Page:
gentoo or Suse?
February 27, 2004 10:47 AM   Subscribe

gentoo or Suse?
posted by the fire you left me to Computers & Internet (19 answers total)
posted by lalas at 10:52 AM on February 27, 2004

I like gentoo, it hasn't failed me yet. Security updates are quick, installation of software is painless (though chronologically consuming since everything gets compiled from stratch)
posted by substrate at 10:55 AM on February 27, 2004

posted by Space Coyote at 10:59 AM on February 27, 2004

If you're truly serious about the box, or if it's a server, just go with Debian. Either "woody+backports" or "testing." (Although Slack actually makes a pretty fair stable server, if you're not planning to upgrade and maintain the box). If it's just a play machine, Gentoo. RPM-based distributions can be a royal pain in the ass to maintain and upgrade, even with apt-rpm or urpmi. It's not so much that the tools are awful (they aren't) but that RPM package maintainers are -- taken as a group -- exceedingly bad about managing and properly declaring dependancies. Botched spec files are kind of the norm, and "RPM Dep Hell" is an accepted inconvenience. Wild horses couldn't drag me back to an RPM system.

The SuSE core distro is a little better about this stuff than average, but dealing with arbitrary RPMs from around the net is always, always, always going to be painful.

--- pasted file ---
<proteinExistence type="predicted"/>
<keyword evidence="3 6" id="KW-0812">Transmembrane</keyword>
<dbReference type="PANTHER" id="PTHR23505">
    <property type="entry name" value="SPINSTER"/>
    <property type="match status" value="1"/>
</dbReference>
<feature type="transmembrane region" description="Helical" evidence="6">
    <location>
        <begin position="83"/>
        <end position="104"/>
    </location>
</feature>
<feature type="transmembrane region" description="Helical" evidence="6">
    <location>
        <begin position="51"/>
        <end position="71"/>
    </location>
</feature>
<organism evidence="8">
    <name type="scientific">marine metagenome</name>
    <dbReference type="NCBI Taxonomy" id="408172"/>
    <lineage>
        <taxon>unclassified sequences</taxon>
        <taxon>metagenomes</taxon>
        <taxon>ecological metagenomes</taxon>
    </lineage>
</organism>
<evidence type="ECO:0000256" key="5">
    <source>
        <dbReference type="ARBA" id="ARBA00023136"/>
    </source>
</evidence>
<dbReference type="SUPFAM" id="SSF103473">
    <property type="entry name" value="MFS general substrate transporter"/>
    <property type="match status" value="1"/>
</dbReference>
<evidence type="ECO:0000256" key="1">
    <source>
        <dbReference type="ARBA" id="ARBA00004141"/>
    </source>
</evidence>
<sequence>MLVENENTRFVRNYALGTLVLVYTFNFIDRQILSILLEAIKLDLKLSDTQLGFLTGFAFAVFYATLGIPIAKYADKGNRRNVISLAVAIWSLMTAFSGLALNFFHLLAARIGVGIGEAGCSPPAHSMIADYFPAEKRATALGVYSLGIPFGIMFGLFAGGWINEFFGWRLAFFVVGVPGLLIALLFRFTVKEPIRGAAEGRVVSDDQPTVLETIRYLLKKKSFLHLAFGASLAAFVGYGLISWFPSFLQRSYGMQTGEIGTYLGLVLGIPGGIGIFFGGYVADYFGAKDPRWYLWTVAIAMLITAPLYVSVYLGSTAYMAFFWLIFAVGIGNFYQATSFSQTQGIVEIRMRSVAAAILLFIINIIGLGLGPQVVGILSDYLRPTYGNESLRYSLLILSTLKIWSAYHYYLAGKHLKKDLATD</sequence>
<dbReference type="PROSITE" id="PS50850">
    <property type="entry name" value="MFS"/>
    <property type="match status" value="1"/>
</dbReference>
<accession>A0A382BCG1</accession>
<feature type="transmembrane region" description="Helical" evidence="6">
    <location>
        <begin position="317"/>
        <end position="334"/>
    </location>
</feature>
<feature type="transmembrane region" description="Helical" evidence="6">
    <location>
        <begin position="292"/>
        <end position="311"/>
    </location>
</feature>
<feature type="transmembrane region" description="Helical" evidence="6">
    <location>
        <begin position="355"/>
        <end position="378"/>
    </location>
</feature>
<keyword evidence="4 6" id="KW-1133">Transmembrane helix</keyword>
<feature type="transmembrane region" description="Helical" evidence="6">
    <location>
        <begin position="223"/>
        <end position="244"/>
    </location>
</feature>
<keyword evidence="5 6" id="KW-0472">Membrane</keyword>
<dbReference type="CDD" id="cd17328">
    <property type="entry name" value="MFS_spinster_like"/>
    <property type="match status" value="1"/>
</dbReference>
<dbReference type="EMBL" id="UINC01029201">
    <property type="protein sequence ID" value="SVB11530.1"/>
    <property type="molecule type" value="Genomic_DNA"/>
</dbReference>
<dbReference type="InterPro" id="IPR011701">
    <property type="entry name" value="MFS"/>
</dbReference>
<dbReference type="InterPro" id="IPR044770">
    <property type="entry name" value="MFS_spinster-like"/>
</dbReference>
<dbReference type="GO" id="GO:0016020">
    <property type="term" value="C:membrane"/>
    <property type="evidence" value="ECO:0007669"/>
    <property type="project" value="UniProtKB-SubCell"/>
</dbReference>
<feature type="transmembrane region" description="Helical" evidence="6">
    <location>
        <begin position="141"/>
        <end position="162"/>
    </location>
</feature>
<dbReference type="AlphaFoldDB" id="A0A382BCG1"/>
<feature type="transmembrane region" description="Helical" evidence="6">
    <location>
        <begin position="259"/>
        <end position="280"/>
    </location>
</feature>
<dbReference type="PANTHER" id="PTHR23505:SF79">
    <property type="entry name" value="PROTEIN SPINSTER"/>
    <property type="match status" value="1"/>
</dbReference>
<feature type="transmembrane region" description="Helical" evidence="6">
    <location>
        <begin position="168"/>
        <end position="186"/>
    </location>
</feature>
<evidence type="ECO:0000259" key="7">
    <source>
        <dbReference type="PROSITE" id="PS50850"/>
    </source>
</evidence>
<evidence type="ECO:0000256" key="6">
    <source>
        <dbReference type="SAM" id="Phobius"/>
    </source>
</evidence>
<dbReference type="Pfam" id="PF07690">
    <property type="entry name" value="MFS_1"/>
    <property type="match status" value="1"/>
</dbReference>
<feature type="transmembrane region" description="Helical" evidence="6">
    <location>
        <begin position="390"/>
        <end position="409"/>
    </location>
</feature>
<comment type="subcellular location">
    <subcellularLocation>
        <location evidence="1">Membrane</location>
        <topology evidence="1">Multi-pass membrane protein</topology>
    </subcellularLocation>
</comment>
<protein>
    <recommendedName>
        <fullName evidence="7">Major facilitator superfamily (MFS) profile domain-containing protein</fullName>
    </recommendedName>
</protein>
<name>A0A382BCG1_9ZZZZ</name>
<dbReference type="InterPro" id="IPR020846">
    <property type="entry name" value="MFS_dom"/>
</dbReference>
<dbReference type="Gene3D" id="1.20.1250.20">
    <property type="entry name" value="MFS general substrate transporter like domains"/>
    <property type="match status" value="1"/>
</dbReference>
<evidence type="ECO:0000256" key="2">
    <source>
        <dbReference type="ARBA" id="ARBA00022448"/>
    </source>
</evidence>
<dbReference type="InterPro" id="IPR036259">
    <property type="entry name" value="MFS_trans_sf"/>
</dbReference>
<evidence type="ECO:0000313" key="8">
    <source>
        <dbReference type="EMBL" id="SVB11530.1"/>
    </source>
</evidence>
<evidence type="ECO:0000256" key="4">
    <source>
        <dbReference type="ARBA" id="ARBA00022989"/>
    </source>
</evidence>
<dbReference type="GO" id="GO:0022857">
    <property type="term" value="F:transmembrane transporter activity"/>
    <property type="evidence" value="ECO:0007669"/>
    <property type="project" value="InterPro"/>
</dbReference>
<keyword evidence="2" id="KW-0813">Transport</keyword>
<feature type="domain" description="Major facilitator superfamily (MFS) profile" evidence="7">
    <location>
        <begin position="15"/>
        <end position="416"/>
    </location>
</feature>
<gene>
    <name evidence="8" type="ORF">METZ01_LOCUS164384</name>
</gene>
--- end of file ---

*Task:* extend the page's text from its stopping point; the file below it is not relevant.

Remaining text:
Gentoo, on the other hand, uses a vaguely BSD-ports-like system which is pretty darn nice. Install times are obscene, given that you're building the whole thing from source for each installation: GCC and XFree86 can take hours and hours on anything but a top-of-the-line machine, and I've personally watched Gentoo installs run to 18+ hours.

In a nutshell:
Real Server = Debian (or Slack, if you like to do every little tiny administrative task by hand)
Real Workstation = Debian, period, full stop, end of discussion.
Toybox = Gentoo (or Slack)
posted by majick at 11:20 AM on February 27, 2004

Knoppix. Try it. If you like it you can install it. It's really Debian but it's nice to see how everything works (or doesn't) on your hardware before installing.
posted by TimeFactor at 11:32 AM on February 27, 2004

Agreed: Knoppix is a great Debian installer if you're going to use Debian unstable. Fire it up, run kpx-hdinstall, make swap and Reiser partitions, wait ten minutes, reboot.

The "Live CD" aspect of it is so-so, except as a hardware autodetection and compatibility test, but as an installer it beats the crap out of Debian's. My laptop is actually Debian-installed-from-Knoppix-3.3 upgraded with the KDE 3.2 in experimental. It kicks ass. The most difficult part of the process is rooting out all the de language and locale crap after it's installed and then getting it upgraded to Linux 2.6.

For servers, though, I'd consider installing Debian with Debian. Knoppix is Debian testing/unstable plus some extra very workstation-y weirdness. Servers really, really ought to be woody+backports if they're important.
posted by majick at 11:44 AM on February 27, 2004

Thanks lalas. You stole the words from my mouth.
posted by shepd at 11:53 AM on February 27, 2004

Personally, I've been diggin' the new Mandrake. It's as user friendly as suse, except you can download the latest versions for free as soon as they release a new version.
posted by ph00dz at 12:00 PM on February 27, 2004